The Girl With The Dragon Tattoo: A True Romantic Heroine*

Beyond the piercings, the ink, the leather jacket, the street bike, the hyper intelligence, and the fact that she can kick the asses of boys, men, serial killers and high-profile white collar criminals, what’s so cool about Lisbeth Salander?

Her autonomy. Her social worker, at the beginning of the movie, is a certain personality type: self-important, pathetic, and on a delusional power trip. While she does suffer at his hands temporarily, she uses intelligence and premeditation to assert herself when the time is right.

Basically, she is able to stand up for herself, by herself. She uses her calculating smarts in justified situations — for self-defense — and as a hacker/researcher. But she is also capable of immediate, physical counteraction, as seen when she chases her would-be mugger in the subway, punches him in the face, grabs her bag back and escapes. Also when she effectively rescues Daniel Craig’s character by grabbing the gun and pursuing the villain to annihilation, a role often reserved for the male protagonist.

At the end of The Girl with the Dragon Tattoo, you feel bad for her. After her devastating childhood and everything she goes through, she begins to have feelings for Craig; to get attached. She, of course, is human (or rather a fictional representation of one, but suspend your disbelief for a moment), and all humans, male and female, have emotions, weaknesses, tendencies and vulnerabilities. At the closing scene, after she buys him an expensive coat as a gift, she sees him with his former lover and walks away — probably heartbroken, but on to her next adventure. No tears. No Ben ‘n’ Jerry binges. No begging.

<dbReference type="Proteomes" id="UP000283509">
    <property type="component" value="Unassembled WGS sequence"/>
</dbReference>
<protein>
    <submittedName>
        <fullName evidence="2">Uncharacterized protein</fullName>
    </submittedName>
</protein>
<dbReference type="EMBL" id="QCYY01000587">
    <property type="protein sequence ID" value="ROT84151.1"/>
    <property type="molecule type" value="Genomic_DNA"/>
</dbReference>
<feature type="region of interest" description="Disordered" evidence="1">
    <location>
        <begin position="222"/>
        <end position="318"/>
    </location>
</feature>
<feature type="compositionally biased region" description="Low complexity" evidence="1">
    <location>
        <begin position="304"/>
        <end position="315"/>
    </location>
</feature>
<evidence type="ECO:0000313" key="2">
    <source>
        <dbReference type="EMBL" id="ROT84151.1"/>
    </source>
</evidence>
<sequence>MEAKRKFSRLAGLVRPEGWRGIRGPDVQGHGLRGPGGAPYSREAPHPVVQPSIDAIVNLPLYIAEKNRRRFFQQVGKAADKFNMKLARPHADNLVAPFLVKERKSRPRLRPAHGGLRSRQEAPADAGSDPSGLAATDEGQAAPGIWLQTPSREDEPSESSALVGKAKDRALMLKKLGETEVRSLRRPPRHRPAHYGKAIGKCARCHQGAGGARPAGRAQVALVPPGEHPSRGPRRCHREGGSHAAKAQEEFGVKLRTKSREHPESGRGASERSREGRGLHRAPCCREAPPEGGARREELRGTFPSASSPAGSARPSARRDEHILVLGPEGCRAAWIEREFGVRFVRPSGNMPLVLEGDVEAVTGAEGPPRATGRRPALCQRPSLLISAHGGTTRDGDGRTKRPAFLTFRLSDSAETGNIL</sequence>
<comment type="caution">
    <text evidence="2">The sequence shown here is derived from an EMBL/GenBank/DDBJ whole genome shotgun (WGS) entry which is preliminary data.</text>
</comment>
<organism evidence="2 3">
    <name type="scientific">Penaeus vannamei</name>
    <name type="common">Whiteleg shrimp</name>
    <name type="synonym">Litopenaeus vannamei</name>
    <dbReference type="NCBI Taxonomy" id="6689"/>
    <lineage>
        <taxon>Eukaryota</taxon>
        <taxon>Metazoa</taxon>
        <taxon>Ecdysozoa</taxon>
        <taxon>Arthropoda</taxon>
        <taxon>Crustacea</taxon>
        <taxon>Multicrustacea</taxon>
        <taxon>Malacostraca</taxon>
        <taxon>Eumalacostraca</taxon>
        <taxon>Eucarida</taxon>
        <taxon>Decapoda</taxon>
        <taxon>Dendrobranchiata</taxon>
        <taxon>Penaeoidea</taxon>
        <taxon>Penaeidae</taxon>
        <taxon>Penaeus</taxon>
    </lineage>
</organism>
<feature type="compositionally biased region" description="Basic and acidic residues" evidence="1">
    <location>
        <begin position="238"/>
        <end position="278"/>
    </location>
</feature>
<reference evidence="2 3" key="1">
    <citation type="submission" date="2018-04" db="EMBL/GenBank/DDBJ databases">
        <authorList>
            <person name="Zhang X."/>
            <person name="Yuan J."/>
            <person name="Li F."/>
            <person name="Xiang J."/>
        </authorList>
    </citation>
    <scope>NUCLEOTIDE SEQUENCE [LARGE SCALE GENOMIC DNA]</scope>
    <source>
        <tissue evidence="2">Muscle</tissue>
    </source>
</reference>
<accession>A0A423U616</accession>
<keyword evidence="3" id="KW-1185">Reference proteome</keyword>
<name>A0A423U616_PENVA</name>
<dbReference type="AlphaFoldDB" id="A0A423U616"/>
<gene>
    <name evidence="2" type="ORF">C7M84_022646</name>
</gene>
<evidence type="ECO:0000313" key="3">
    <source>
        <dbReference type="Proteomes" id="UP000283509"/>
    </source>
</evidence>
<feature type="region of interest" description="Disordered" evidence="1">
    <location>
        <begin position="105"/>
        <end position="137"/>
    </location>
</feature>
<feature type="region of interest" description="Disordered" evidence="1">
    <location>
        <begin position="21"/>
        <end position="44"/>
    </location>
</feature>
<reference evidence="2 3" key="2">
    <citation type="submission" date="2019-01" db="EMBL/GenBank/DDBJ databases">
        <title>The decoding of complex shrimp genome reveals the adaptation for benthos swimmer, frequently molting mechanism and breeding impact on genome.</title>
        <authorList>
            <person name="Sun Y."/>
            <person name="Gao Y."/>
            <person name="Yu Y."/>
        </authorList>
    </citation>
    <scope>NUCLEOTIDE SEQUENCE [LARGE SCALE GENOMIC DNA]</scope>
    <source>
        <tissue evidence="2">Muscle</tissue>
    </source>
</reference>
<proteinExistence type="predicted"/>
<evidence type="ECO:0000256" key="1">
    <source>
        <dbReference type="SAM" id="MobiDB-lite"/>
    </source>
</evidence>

To be a strong, independent woman doesn’t mean that you can’t fall in love and that you can’t be taken advantage of, abused, taken for granted, beaten, abandoned, and hurt in manifold ways. People can leave you and bad things do happen. But what’s so awesome about Lisbeth is that she doesn’t really need anyone. She can feel the pangs of hurt and move on, always true to the self. She can feel affection and love, but she is never dependent or needy. She doesn’t chase, doesn’t wallow in self-pity. She walks away a complete, solitary, self-assured, assertive, unafraid, competent, indomitable individual; a badass postmodern warrior.

*The Romantic hero is a literary archetype referring to a character that rejects established norms and conventions and has been rejected by society. Literary critic Northrop Frye noted that the Romantic hero is often “placed outside the structure of civilization and therefore represents the force of physical nature, amoral or ruthless, yet with a sense of power, and often leadership, that society has impoverished itself by rejecting”.[1] Other characteristics of the romantic hero include introspection, the triumph of the individual over the “restraints of theological and social conventions”[1]wanderlustmelancholymisanthropy, alienation, and isolation.[2] (


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